As for materials and build up of a canoe, the price usually does reflect the cost of materials and labor. And layup has a lot to do with differences in weight and durability. That Boreas looks like a great ultralight boat but I probably wouldn’t run it down rocky whitewater. A Hemlock canoe is going to weigh more but I’d take one down a rocky stretch of river without worrying as much about damaging it.

Just another suggestion to add to the ones above but there’s a Bell Yellowstone for sale in the classifieds for what seems like a good price. A reasonable 44 lbs in Royalex. You could have some fun in that boat without worrying about it too much and get a good idea of what you’re after in a solo canoe.



Willow, I can’t fathom you as a " blue haired little old lady"!


Bonpawtuck: If you can wait until the first week of June you could drive down to the Western PA solo canoe Rendezvous weekend which is 45 minutes north of Pittsburgh. There you can try dozens of solo canoes on the water – it’s held on a small pond. There are usually a number of used ones for sale as well as new models from the vendors who come. There were at least 50 solo canoes there from every maker you can think of and most attendees were generous about letting others try them out.

Last year I got to meet Dave Curtis, who built my vintage Lady Bug solo. Dave was there with his Hornbeck boats. Other vendors were Stewart River and Savage River. It’s at a very nice campground if you wanted to make an overnight trip of it, but depending on where you are in the Southern Tier it is probably not a bad drive for a day trip. I camped overnight even though it was less than an hour from home because the gathering was so much fun and there were activities both days. I got some paddle technique coaching from other attendees that really helped, since most of my prior experience had been kayaks and tandem canoes.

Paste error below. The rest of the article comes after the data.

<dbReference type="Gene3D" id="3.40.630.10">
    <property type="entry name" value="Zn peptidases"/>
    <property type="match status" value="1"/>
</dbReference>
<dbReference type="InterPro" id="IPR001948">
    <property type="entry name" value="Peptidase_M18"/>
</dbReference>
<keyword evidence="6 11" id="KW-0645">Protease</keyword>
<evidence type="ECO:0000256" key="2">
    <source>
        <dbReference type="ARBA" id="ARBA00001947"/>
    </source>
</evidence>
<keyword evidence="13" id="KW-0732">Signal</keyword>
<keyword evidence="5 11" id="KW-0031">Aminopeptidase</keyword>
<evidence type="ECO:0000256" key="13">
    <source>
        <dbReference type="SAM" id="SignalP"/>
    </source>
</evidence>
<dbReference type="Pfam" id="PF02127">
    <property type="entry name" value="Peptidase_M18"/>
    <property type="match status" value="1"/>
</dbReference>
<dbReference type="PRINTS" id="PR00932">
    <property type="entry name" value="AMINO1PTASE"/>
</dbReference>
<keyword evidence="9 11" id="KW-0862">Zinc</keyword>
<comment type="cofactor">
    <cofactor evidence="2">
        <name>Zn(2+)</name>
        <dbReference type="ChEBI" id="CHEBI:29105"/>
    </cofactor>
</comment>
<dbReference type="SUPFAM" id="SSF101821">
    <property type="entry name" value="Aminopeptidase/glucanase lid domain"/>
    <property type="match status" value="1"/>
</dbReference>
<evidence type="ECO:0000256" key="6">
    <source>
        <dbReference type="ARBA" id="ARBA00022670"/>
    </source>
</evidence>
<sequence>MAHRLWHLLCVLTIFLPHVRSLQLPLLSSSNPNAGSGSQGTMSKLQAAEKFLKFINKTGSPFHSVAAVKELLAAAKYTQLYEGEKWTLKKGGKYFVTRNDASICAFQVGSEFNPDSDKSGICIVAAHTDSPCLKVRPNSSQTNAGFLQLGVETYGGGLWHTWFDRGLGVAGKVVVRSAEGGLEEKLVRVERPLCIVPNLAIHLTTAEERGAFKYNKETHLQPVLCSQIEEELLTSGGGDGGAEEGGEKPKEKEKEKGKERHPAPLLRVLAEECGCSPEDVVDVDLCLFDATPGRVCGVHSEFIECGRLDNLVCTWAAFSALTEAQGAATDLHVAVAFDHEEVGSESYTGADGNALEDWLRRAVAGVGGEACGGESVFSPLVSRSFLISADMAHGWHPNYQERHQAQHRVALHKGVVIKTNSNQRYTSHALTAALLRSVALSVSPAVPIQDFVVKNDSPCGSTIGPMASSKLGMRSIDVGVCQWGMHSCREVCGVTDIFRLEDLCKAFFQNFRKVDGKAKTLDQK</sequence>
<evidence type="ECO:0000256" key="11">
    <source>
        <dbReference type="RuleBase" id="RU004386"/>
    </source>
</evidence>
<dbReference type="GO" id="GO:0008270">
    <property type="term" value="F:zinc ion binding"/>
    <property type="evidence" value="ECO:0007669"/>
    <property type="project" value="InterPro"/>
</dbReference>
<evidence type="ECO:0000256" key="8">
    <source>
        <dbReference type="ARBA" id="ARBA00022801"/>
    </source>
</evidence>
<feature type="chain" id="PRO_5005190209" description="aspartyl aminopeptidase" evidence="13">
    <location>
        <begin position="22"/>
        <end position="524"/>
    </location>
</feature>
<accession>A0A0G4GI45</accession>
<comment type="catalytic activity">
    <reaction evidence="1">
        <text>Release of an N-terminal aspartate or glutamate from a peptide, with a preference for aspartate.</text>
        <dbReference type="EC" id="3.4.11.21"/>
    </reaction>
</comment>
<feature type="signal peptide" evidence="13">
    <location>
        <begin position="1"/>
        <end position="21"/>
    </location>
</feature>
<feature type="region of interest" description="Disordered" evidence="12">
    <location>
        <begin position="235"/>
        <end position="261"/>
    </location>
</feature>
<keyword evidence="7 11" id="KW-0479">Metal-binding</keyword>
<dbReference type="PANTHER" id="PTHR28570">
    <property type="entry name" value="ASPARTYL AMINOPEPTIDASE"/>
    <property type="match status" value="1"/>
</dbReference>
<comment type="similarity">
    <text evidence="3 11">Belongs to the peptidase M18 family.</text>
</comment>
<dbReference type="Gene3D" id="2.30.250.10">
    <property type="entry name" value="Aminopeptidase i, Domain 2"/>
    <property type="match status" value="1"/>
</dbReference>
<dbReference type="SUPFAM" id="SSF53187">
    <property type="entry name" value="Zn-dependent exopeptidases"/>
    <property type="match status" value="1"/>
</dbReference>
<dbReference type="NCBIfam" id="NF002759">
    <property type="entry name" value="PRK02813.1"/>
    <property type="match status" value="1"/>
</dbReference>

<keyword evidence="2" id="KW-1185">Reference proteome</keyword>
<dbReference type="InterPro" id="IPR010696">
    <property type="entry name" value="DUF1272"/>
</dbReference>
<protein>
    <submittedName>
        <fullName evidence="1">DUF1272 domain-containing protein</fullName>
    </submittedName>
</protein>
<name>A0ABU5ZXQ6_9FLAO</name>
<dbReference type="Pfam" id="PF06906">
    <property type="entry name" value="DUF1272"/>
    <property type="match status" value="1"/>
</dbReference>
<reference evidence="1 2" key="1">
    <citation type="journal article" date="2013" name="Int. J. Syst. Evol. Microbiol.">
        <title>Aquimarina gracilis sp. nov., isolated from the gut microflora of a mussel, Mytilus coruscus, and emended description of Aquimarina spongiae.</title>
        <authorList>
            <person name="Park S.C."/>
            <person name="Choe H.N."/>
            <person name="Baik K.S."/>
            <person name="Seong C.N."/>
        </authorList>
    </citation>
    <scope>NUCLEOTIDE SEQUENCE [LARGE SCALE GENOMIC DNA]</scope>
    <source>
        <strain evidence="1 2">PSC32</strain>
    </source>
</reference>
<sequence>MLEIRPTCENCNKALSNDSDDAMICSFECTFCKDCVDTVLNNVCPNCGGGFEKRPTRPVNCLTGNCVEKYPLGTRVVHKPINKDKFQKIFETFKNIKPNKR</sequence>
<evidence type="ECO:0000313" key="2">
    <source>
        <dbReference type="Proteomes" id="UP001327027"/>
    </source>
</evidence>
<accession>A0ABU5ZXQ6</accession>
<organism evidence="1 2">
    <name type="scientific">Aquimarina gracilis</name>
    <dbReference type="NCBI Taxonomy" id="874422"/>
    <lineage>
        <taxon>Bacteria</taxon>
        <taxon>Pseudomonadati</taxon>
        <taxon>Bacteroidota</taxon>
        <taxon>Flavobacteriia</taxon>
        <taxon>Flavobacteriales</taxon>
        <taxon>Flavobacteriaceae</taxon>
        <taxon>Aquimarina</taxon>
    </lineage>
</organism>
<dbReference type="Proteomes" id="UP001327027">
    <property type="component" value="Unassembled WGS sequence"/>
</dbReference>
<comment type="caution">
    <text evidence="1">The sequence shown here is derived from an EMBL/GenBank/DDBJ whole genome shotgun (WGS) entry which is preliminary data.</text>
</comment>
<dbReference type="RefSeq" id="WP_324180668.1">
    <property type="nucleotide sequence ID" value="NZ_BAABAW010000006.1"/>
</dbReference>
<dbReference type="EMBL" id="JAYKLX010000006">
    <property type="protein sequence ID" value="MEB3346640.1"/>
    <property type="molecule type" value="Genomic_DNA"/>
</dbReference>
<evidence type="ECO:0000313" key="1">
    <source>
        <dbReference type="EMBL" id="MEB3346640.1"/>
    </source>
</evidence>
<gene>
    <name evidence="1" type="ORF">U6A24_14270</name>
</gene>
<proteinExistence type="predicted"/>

Yup, String, I am true blue.

I shall not go grey-ly into that good night (apologies to Dylan Thomas.)


Thanks for the reply, Tom.

Regarding materials: For the Boreas, Adirondack Canoe company says that the “Standard lay-up is carbon fibe and kevlar.” For the Kestrel, Swift describes a “Kevlar/Hybrid hull” for the base model. What info are you using to make inferences about their comparative ability to hold up in rocky whitewater? To me - someone who is new to canoe materials beyond fiberglass and Royalex - these descriptions don’t mean much more than “light and fancy.”

You can add tough and expensive.